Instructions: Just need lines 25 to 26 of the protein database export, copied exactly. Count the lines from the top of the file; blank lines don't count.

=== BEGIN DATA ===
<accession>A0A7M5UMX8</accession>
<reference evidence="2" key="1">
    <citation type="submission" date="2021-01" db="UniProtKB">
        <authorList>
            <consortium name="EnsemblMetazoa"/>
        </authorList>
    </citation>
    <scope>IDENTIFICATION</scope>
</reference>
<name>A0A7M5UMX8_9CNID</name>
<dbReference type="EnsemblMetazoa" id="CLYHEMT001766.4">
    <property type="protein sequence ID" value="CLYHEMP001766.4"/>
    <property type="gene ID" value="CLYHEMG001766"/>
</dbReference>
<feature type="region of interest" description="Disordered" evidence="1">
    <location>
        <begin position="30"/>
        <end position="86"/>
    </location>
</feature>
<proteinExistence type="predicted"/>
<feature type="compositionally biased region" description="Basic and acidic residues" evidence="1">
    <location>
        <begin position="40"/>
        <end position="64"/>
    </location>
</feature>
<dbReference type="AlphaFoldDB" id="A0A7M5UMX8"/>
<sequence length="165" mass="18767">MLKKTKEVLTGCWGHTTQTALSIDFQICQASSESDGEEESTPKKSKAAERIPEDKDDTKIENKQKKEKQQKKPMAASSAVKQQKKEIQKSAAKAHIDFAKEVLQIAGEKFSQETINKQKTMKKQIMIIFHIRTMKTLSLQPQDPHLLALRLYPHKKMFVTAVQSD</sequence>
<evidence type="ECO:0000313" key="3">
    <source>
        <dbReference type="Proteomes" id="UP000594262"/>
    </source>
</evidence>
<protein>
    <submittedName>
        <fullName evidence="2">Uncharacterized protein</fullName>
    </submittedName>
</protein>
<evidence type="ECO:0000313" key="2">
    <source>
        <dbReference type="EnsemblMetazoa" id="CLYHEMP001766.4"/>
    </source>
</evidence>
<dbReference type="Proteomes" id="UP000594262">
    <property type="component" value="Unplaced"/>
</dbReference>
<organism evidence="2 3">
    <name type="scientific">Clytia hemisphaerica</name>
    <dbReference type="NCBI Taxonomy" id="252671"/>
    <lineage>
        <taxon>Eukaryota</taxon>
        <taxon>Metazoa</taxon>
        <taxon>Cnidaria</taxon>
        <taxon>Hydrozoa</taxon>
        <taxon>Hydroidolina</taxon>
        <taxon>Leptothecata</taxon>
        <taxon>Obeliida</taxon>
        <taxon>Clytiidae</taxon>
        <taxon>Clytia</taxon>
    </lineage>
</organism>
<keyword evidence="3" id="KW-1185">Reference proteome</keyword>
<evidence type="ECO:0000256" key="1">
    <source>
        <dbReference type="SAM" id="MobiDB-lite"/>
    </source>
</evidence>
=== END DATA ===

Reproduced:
        <end position="64"/>
    </location>